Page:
here is the problem as I see it with developing any form of "universal" technique. every gun is different, and every hand that those guns go into is different. while I understand that most techniques are nothing more than variations on mainline universal techniques, each one will have to be adapted to suit the user, and the weapon that they are operating.
    while virtually everyone hails the traditional weaver stance as "the" gun grip to use, quite frankly I find that a good supported grip works much better for me .

    I would personally reccomend for people to modify traditional techniques to suit them, and not the other way around.

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    unreconstructed1 wrote:
    even If I were to accidentally hit the safety lever on my pistol, it would likely result in damage to the lever rather than engaging the safety. I carry a Hi-point C9, and the way they are designed, part of the function of the safety is to engage a small notch in the slide. I highly doubt that I will "accidentally" engage it while firing.

    here is the problem as I see it with developing any form of "universal" technique. every gun is different, and every hand that those guns go into is different. while I understand that most techniques are nothing more than variations on mainline universal techniques, each one will have to be adapted to suit the user, and the weapon that they are operating.
    while virtually everyone hails the traditional weaver stance as "the" gun grip to use, quite frankly I find that a good supported grip works much better for me .

    I would personally reccomend for people to modify traditional techniques to suit them, and not the other way around.
    I agree with you and with almost all of you. As was said, this position can cause loss of flesh in the web of the hand. Not good. It would also seem that your thumb would be in very close to a moving slide, also not good.

    I brought this up as I've considered going to one of the top "extensive" training courses and I know some instructors are ex-military and have an abrasive manner (No offense to those who have served.) and, from what I've read, they force their grip method on you whether you agree or notl They think it is the only way to hold a gun. I guess I could take a Glock but I don't know if that would make a difference.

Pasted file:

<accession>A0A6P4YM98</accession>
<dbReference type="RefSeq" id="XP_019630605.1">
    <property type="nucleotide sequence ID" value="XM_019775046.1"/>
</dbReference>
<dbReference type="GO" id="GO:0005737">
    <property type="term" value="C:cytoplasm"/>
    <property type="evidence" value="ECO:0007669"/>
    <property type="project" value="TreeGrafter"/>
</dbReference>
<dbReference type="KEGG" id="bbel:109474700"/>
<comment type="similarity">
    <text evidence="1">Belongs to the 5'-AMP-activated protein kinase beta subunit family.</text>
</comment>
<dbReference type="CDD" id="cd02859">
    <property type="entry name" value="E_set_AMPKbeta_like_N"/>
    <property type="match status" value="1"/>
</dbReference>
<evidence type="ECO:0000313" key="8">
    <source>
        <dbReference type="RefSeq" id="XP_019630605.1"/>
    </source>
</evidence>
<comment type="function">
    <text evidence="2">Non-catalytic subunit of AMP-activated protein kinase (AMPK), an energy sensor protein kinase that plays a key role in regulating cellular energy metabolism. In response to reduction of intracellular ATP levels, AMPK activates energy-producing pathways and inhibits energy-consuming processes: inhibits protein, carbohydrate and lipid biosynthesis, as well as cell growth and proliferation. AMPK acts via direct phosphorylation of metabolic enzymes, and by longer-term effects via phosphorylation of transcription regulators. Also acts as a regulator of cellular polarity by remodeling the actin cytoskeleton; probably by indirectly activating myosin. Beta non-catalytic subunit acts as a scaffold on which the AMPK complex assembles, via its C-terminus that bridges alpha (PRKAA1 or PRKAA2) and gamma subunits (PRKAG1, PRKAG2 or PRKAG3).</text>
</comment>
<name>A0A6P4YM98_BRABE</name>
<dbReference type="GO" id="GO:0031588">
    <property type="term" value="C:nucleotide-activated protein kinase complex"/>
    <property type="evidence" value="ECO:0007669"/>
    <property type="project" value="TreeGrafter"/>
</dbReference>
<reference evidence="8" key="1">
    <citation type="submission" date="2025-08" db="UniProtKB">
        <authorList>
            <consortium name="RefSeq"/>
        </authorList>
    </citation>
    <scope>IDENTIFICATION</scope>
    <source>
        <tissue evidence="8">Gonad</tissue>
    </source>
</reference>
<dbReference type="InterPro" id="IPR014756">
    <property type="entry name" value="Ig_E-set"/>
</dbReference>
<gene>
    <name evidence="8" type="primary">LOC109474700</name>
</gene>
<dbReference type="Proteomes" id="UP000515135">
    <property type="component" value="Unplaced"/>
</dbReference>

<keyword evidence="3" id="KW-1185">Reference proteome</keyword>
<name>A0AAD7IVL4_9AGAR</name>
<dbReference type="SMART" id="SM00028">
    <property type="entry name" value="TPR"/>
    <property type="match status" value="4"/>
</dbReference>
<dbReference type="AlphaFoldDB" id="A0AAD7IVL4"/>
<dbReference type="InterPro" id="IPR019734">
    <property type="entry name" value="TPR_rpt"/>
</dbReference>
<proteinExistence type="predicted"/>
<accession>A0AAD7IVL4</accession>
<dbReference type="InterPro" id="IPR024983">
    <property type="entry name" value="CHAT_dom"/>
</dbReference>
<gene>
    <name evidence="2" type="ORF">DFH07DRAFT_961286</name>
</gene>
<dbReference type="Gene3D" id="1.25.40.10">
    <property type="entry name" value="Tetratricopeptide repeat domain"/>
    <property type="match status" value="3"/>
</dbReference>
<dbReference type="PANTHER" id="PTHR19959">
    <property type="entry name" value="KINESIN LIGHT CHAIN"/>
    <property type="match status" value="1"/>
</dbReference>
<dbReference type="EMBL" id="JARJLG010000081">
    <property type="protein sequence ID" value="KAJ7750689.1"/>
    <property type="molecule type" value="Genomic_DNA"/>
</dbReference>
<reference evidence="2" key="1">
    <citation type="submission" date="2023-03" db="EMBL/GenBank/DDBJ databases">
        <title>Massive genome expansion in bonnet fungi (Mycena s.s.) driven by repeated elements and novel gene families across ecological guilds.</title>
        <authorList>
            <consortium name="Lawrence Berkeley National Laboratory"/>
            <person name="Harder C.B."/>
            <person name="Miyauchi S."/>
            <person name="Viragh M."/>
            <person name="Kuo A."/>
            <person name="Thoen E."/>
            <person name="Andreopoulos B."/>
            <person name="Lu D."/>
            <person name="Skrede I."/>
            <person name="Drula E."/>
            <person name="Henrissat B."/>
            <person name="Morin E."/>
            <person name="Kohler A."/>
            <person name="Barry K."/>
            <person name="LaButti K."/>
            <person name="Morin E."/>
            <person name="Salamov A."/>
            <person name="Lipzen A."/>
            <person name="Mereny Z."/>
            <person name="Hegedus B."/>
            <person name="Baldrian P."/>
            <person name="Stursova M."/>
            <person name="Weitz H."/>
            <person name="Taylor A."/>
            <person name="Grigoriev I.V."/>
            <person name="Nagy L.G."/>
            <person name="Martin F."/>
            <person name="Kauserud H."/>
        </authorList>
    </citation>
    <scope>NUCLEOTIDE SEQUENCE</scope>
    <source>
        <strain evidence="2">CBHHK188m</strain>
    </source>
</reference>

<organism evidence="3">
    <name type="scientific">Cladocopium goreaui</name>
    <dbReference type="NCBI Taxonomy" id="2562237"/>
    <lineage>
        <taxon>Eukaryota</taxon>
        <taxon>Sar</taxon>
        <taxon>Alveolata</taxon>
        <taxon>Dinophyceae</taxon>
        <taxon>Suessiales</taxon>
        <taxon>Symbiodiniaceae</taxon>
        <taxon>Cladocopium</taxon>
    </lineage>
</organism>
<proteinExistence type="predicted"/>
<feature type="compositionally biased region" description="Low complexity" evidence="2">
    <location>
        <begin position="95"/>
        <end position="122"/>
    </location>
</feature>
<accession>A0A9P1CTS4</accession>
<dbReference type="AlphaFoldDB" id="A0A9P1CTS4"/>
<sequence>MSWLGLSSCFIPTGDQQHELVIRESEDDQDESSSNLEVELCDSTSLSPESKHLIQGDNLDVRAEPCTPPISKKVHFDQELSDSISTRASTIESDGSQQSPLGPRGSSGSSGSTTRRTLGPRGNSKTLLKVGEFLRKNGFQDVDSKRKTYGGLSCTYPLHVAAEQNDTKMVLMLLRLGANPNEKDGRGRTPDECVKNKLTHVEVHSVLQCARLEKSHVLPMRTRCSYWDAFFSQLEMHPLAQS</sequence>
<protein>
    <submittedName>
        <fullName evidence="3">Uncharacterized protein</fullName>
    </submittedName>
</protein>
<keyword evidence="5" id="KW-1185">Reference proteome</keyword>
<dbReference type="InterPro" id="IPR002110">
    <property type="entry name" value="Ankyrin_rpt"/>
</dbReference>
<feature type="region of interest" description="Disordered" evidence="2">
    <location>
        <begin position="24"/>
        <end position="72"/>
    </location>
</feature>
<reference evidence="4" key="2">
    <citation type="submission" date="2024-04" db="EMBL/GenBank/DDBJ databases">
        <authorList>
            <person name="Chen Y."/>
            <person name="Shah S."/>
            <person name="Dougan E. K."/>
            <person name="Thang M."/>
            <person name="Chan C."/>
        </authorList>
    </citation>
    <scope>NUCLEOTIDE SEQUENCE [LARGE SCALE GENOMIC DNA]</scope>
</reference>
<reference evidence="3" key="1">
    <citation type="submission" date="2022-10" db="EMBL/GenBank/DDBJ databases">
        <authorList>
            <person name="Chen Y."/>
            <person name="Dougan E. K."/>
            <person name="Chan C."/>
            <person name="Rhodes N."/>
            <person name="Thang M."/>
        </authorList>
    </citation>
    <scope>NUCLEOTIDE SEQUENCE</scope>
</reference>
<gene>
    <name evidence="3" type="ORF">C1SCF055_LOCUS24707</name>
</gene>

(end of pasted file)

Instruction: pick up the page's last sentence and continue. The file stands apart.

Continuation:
I saw a picture, in a gun magazine, of one holding a Glock, aiming at a target and he had his thumb up high as if he was pressing down on a non-existent safety. He might have had one added but I suspect he was trying to show the "correct" method.

    Thanks for the feedback.

    open4years

    (By the way, open4years means many years,not four! 4 was my abbreviation for "four. "I've been carrying openly on a regular basis since 1995.

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    My two semi-autos are Walthers, a PPK/s and a P.38. I carry them eith the safety ON and practice drawing them in a manner in which my thumb flicks the safety OFF in the course of the draw. I do this because with the safety ON, if a BG (or an obnoxious drunk) snatches my sidearm I will have a second or so to cold-cock the idiot. And seeing how the safeties are mounted on the slide itself on these particular pistols, a proper grip precludes an inadvertent engagement of the safety.

    While I respect the decisions of my bretheren and sisteren who choose to carry an M1911 "cocked and locked" with the safety on, and do not disparage their choice of weaponry, the old-fashioned Walther decocking safety provides a level of security and comfort that I personally find re-assuring.

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    Felid`Maximus wrote:
    One good thing about guns with no safety levers¬*is that there are¬*no worries about accidently engaging one.¬*
    One good thing about 1911s is there are no worries about accidentally engaging the thumb safety.

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    I tried this way of shooting a 1911 and like it a lot better than any other way. It seems to help a lot to control muzzle flip than any other grip. Too each his own.